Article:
5. Make use of idle time

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The Japanese have a great product for kids that lists all of the kanji characters they need to know for each grade level (about 200 per year) on a waterproof poster that can be stuck to the wall in the shower or bath. I used to have one and it was nice to have something to look at while I was lathering up.

While I don't believe in occupying every idle moment you have, the well-placed vocab list by your toothbrush or laminated flashcards by the bath are nice to have around the house as gentle nudges to keep the language integrated into your daily life.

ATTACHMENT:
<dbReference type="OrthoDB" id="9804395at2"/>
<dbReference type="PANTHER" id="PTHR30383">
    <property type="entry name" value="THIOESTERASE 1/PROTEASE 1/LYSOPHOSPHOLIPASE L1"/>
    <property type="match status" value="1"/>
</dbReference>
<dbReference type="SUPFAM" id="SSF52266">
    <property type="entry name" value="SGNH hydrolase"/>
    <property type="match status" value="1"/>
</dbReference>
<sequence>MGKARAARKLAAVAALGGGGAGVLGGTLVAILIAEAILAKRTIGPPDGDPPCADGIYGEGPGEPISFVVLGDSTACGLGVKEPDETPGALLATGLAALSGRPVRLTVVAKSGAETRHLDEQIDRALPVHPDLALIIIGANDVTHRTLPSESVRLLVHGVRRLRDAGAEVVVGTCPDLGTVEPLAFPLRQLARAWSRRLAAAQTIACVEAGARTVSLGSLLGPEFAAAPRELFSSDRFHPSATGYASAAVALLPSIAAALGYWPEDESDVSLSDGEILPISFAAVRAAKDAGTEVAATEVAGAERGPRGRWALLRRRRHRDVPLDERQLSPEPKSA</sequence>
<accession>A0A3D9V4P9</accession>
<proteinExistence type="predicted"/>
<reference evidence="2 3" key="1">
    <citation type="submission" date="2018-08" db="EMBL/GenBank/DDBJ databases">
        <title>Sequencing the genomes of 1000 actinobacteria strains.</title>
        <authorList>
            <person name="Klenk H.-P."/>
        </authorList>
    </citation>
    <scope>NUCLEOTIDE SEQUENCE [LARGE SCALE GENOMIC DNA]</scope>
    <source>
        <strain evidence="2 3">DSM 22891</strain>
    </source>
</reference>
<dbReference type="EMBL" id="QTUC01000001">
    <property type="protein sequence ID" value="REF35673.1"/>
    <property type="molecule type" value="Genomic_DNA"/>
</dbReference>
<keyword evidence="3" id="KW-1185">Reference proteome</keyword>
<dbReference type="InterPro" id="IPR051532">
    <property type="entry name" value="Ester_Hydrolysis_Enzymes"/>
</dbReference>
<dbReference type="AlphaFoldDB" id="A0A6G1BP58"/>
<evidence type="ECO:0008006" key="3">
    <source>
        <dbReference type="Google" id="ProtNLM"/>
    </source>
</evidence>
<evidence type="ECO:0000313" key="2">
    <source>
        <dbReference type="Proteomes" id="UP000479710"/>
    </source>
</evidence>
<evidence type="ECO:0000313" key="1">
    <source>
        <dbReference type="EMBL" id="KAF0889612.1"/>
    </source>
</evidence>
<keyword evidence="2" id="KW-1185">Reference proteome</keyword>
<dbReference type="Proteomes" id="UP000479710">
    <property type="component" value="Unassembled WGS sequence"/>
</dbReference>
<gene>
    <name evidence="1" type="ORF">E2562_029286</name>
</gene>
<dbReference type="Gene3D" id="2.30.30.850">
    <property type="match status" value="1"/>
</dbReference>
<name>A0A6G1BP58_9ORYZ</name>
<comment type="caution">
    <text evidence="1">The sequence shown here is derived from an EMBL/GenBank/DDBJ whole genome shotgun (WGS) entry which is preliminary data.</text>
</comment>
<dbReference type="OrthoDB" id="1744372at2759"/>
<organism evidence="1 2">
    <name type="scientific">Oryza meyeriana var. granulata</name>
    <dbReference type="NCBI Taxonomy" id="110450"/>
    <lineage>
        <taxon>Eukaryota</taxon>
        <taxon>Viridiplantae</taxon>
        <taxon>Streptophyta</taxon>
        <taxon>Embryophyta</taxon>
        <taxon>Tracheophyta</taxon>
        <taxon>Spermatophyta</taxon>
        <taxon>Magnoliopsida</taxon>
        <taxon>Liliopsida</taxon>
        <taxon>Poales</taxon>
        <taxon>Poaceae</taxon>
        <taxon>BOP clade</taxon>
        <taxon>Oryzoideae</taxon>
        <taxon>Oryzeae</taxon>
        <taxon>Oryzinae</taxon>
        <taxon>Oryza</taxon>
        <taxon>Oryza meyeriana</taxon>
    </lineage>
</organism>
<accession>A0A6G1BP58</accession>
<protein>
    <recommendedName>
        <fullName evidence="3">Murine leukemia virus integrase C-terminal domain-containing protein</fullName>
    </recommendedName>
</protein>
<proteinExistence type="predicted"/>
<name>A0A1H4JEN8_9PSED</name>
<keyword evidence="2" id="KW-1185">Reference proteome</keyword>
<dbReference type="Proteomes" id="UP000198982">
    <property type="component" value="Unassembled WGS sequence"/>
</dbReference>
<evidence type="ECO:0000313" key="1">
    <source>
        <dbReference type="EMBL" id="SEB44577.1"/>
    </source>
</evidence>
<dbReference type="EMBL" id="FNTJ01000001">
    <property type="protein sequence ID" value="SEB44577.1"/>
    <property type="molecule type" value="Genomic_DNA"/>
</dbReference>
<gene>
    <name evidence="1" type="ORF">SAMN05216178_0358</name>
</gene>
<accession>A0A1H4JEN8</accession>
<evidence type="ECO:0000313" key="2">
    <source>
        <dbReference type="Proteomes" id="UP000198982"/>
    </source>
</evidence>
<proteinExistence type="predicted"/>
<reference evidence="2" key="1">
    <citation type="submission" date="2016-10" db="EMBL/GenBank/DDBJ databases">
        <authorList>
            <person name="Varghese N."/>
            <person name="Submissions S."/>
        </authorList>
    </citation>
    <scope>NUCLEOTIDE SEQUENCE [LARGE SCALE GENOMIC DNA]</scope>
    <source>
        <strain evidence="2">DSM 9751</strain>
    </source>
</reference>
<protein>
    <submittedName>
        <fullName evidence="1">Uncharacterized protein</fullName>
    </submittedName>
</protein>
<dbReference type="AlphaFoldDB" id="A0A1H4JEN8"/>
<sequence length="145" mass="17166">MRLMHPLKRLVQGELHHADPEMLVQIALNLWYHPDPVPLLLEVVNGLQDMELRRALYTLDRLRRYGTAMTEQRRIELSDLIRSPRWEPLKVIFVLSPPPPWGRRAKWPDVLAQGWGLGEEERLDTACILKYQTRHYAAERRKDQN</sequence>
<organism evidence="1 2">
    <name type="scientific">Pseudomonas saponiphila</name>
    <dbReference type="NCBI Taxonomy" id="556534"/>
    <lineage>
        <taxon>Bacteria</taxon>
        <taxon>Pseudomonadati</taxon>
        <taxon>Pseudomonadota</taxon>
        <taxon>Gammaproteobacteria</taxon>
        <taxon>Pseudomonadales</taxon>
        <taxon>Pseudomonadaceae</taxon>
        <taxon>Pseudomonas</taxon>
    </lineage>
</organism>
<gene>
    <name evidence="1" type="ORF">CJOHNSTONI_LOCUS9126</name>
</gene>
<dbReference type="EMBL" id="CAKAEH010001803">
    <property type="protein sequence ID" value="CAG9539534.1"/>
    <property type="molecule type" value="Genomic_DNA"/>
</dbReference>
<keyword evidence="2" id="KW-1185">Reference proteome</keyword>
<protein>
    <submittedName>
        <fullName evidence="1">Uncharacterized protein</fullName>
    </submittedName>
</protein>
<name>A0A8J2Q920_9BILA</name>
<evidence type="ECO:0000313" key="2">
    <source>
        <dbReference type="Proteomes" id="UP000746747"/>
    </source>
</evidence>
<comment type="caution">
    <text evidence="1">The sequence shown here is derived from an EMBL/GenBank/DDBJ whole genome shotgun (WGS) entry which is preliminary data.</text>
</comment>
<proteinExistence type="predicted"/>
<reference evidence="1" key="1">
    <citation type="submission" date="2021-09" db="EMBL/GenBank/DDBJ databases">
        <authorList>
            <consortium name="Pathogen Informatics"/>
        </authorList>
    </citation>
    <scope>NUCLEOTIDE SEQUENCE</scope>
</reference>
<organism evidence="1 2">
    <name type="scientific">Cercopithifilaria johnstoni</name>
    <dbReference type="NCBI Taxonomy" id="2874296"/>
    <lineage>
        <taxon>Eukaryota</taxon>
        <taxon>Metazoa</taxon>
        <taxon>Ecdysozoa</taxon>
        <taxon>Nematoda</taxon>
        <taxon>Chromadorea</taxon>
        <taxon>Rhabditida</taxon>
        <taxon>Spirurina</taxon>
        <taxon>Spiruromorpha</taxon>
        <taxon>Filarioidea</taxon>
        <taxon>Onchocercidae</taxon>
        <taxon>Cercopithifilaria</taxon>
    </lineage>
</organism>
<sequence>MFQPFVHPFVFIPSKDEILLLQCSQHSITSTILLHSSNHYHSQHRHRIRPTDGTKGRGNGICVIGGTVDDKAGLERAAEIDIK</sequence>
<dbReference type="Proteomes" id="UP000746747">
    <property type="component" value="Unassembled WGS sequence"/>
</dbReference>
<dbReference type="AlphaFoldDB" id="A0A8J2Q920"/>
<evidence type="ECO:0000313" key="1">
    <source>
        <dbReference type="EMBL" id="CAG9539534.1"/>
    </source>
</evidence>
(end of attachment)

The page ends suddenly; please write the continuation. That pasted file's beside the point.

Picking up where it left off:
The point is to look for a few places in your environment where you are regularly idle for a few moments each day, and couple that idleness with some language review. Emphasis on review.

Because you will be multi-tasking (brushing your teeth, boiling water for tea, etc), these are not the places to learn new things or really flex your concentration muscles. Rather, this is a time for reinforcing the things you already know.

Conclusion

Whether you're looking to dust off your high school Spanish, preparing for a trip to France, or someone like me who needs language skills for your career, the best way to learn (and retain) a language is to use it every day.

These are five of my favorite daily practices, but I know all of you have some great ideas too, so let's hear about them in the comment section below.